Of course, this was typical Harriers, lulling us in to a false sense of security before coming through in unbelievable circumstances. I bought fully into it and we were rewarded with sensational away victories that will go down in Harriers folklore. However, despite his experience, perhaps Brown fell in to this naivety and the good start was followed by some dreadful Harriers home performances against fellow strugglers Dorking Wanderers and York City.

The showings in both games were worrying and made no sense after the Harriers had showed quality and endeavour to beat Oldham Athletic. Either Brown got caught in the fairytale, or was he too clever by half? Harriers’ lack of attacking intent in both home games made you think that Brown had written them off as ones not to be lost, rather than matches to be won, as part of a wider game-by-game plan.

As is often the case, when Harriers’ relegation was confirmed three weeks ago it was with a whimper and not a bang. Paul McCallum’s winning goal for Eastleigh FC took his tally to 31 for the season. Harriers have only scored 40 since the opening day; a statistic that on its own tells its own story.

Amari Morgan-Smith
Amari Morgan-Smith …
Swept the board

Yet, unlike the club’s last two relegations, it didn’t come during a spell of off-the-field decline. In fact the opposite. The average attendance at Aggborough this season has been the sixth highest in the league and there is still buckets of goodwill from fans. Meanwhile off-the-pitch the situation looks more stable than it has done for years.

The next question is over Phil Brown’s suitability for the job next season. An announcement could come this week as all the signs are that a deal is close. Brown has clearly fallen in love with the town and the club, and vice versa, however the run in only saw one win in ten games. Home form has not improved from the dark days of the Penn era in the league below.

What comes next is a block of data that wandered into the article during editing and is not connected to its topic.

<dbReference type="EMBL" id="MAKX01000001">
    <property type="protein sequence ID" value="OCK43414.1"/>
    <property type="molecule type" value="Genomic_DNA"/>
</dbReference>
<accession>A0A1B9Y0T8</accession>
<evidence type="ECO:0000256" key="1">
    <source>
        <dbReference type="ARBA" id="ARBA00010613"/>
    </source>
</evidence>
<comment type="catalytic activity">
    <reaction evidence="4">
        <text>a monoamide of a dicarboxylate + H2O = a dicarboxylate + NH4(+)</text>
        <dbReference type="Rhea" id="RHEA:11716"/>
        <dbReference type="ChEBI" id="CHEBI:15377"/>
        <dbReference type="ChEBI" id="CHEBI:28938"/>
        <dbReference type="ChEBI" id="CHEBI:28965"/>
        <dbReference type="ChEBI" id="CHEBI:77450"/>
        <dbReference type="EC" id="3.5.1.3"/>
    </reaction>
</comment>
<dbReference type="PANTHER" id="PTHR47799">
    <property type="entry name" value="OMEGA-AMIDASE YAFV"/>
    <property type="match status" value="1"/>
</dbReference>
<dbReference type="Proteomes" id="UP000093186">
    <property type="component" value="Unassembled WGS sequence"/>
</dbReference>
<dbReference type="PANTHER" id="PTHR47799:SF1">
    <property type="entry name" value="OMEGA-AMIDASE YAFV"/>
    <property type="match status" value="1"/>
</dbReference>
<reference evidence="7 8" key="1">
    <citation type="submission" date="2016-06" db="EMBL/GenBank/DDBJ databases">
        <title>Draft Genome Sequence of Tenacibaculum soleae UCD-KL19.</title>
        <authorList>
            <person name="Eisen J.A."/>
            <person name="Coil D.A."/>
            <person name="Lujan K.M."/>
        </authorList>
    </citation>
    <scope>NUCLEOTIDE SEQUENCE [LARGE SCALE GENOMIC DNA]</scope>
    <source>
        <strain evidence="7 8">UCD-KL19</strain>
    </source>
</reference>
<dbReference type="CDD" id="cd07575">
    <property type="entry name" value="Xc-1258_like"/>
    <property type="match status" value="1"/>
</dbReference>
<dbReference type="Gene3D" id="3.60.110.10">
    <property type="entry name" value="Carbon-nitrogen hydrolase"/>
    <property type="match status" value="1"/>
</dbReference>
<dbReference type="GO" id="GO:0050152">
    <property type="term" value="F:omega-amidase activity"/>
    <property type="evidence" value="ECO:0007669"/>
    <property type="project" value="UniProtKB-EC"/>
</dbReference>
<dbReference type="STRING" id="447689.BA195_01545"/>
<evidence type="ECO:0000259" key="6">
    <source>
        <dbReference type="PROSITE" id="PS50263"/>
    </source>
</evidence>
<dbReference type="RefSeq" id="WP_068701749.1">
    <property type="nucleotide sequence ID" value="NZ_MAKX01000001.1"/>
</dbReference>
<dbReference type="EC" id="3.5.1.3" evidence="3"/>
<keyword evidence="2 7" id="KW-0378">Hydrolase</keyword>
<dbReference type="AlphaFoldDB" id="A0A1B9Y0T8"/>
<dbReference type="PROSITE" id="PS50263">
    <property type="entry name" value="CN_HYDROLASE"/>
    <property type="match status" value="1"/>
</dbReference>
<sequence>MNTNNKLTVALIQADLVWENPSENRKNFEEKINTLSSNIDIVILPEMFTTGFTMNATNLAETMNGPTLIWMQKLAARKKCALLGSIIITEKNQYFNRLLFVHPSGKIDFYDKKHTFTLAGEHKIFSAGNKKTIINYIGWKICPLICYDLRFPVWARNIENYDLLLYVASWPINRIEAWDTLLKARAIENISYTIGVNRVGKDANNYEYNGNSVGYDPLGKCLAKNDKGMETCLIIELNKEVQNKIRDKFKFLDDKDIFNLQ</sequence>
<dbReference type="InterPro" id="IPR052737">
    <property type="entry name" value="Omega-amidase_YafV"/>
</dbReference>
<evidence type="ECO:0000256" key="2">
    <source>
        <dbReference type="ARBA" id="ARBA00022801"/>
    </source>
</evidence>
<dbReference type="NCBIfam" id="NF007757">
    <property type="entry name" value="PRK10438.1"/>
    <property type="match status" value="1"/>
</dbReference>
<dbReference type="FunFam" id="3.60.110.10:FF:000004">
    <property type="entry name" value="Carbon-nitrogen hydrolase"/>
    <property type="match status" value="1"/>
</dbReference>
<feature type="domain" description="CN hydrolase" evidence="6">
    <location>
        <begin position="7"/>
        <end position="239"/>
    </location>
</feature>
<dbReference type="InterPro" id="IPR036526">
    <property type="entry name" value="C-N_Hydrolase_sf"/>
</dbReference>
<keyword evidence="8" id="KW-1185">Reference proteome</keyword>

The football at times has been turgid and flat. Brown has no experience in the league below. There are as many reasons not to appoint him as they are to appoint him. In football the next appointment is always the most important one – but you feel that if the club can bounce back at the first opportunity, it has such potential to do well. The sky’s the limit, but we will just have to go below ground first to do so.

Players of the Season

Phil has kindly given fans three choices on the forum, and for me it’s Amari Morgan-Smith, Jack Lambert and Reiss McNally. Morgan-Smith has won the fans’ player of the season, for both the Official fans vote and for the Harriers Online poll, and he seemed to embody a ‘never say die‘ spirit within the side working endlessly to chase defenders and get goals but, sadly, without consistent support from his colleagues.

In his debut season Jack Lambert showed endless endeavour and willingness to create opportunities, run with the ball and try something different to turn games around. It didn’t always work, but you have to admire a player in a relegation battle who actively wants the ball – they are very rare.

Reiss McNally was a player born anew under Phil Brown and became one of the side’s most impressive defenders – alongside Alex Penny who became a revelation in his own right. All three – and Penny – deserve huge credit.

Moment of the season

The Harriers taking 700 fans to Oldham Athletic and spoiling their generous charity day out. There were more fans at Boundary Park that day than were at Dean Court to see Manchester City beat Bournemouth. If only those who are in charge of football in this country appreciated the rude health it’s in, and its precarious nature. That afternoon it felt like Harriers’ survival was the most likely it had seemed all season.

Moment to forget

Dorking at home. The worst Harriers game I’ve had the ‘pleasure’ to see in more than twenty years. They could still be playing now and neither team would have scored. It only just beats the awful Ebbsfleet Utd away defeat on August Bank Holiday weekend, which had no redeeming features at all.

Photo’s © Various